117. Southport to Tarleton

At first I looked at the possibility of walking all the way from Southport to Preston. However, the idea of walking 29 miles did not hold much appeal. It was only about 86 miles from home  to Tarleton, where I decided to drive to and park my car. I caught the regular bus service from Preston to Liverpool via Southport, the X2 at 6:45. For once the cost of the relatively short journey was quite expensive at £5.30, in comparison to a daily unlimited travel  ticket of £3.80. However, there are travel restrictions in purchasing such a ticket and travelling on this bus at this time was one of them.

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The marine lake Southport

I alighted at Lord Street Southport and made my towards the seafront. The town at this time of the morning was quite deserted as I headed north under the pier and along Marine Drive. My views to the north were essentially across the Ribble estuary towards Lytham st. Anne and Blackpool, although the tide was out and even at high tide does not come close to the road.

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Criffle Granite erratic at Crossens
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The route ahead along the levee along the Ribble Estuary

The dull and overcast morning, with a stiff breeze puts a spring in my step as I make good time to Crossens, where I transfer onto the levee or sea-wall which will be with me for about 4 miles. The start of the levee is guarded by a large granite erratic, which had travelled all the way down from Criffle in Dumfrieshire during the ice-age. The levee is very straight and covered in grass, which being dry and thin does not present any walking problems. I pass two farms Old Hollow and Marsh Farm, just after Marsh Farm I see that the public footpath veers a mile back to the main road, about a mile away, only to re-emerge about 200m further up the levee. There are no keep out signs, so I simply climb over two gates and re-join the public footpath, doing this has saved me almost 2 miles of a pointless detour, all for 200m!!

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Nursery glasshouses containing flowers

I am now alongside Hesketh Out Marsh and it is quite strange to see cattle grazing a great distance on the marsh, which looks just like short-cropped grass. As I approach Ribble Bank farm I can see the footpath ahead blocked and I am forced to divert inland. This work has been going on for a while and is something to do with allowing the sea to breach the sea-wall so many times a year. The options for a detour are good, with a grid-like road structure, I am able to move further east towards Westgate farm. This whole area which sits behind the sea wall has been given over to market-garden produce and I can see many workers in an adjacent field harvesting cauliflowers or cabbages. I walk past one of the many nursery glass-houses which contains a wide variety of flowers. I am slightly amused when I walk past the glass-house to be advised “Warning please be aware you are being video’d”. I suppose as I am on a public right of way, they are obliged to do this.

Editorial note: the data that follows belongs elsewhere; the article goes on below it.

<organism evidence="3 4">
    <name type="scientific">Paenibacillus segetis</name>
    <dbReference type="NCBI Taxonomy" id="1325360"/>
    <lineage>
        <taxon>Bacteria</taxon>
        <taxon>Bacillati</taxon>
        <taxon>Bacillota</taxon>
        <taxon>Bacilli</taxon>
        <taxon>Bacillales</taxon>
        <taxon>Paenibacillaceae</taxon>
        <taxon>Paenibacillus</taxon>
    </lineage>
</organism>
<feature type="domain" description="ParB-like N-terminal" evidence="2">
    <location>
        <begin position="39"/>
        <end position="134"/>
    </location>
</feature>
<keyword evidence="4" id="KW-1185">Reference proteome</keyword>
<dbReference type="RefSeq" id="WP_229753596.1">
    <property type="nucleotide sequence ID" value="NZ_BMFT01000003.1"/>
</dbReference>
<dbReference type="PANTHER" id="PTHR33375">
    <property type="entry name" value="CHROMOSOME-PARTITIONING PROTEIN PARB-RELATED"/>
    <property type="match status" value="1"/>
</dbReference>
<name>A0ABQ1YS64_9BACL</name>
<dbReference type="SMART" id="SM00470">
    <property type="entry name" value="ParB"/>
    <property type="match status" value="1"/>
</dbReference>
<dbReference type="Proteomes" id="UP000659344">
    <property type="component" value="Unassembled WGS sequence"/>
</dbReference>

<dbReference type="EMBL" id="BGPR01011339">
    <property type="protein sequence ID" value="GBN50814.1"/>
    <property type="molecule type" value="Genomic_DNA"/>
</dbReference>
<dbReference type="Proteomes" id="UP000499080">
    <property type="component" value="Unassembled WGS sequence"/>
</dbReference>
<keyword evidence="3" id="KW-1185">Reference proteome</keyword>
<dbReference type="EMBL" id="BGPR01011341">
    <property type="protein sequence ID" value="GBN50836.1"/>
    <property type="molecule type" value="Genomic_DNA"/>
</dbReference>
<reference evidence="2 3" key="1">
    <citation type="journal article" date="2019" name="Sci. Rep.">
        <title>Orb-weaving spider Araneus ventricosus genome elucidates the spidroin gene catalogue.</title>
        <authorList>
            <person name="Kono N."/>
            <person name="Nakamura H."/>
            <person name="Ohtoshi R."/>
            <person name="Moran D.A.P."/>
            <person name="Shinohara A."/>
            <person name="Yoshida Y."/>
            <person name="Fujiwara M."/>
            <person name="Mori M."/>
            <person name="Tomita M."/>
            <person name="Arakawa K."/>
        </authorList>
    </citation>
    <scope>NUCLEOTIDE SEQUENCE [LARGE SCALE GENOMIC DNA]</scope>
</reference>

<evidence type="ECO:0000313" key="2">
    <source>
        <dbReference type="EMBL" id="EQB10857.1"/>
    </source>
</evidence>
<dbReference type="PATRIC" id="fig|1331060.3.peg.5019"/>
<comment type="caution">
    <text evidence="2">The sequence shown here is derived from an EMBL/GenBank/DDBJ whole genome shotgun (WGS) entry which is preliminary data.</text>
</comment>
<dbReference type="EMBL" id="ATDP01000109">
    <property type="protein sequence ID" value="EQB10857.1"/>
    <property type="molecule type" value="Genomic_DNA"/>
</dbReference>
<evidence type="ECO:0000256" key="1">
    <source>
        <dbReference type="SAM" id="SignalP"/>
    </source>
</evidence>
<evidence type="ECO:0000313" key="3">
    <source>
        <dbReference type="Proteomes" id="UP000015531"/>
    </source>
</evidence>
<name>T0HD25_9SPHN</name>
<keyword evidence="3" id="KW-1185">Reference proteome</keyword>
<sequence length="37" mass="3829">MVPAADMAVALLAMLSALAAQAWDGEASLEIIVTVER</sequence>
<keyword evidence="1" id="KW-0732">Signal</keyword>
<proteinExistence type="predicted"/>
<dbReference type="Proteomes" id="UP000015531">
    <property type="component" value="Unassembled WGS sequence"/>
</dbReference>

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The River Asland or Douglas

The River Asland or Douglas (it has two names) is a tributary of the Ribble and means that a 4 mile detour inland must be taken to get over this river. The first bridging point is Tarleton, which is my destination. The walk continues along a levee, although there is a large flood-plain alongside which contains sheep and is very dry underfoot and could be walked along.

The levee follows a sharp sweep in the river and comes to a small boat-yard. It is difficult to see the continuation of the river-bank path and more importantly where to get off the path up river. I walk through a small graveyard and walk into Hesketh bank. I come to a main road with a good footpath, which I follow towards Tarleton. The whole area along the road is built up and is quite boring. I take 4.75hrs to walk the section.

Distance today =  16 miles
Total distance =   1874.5 miles

 

 

 

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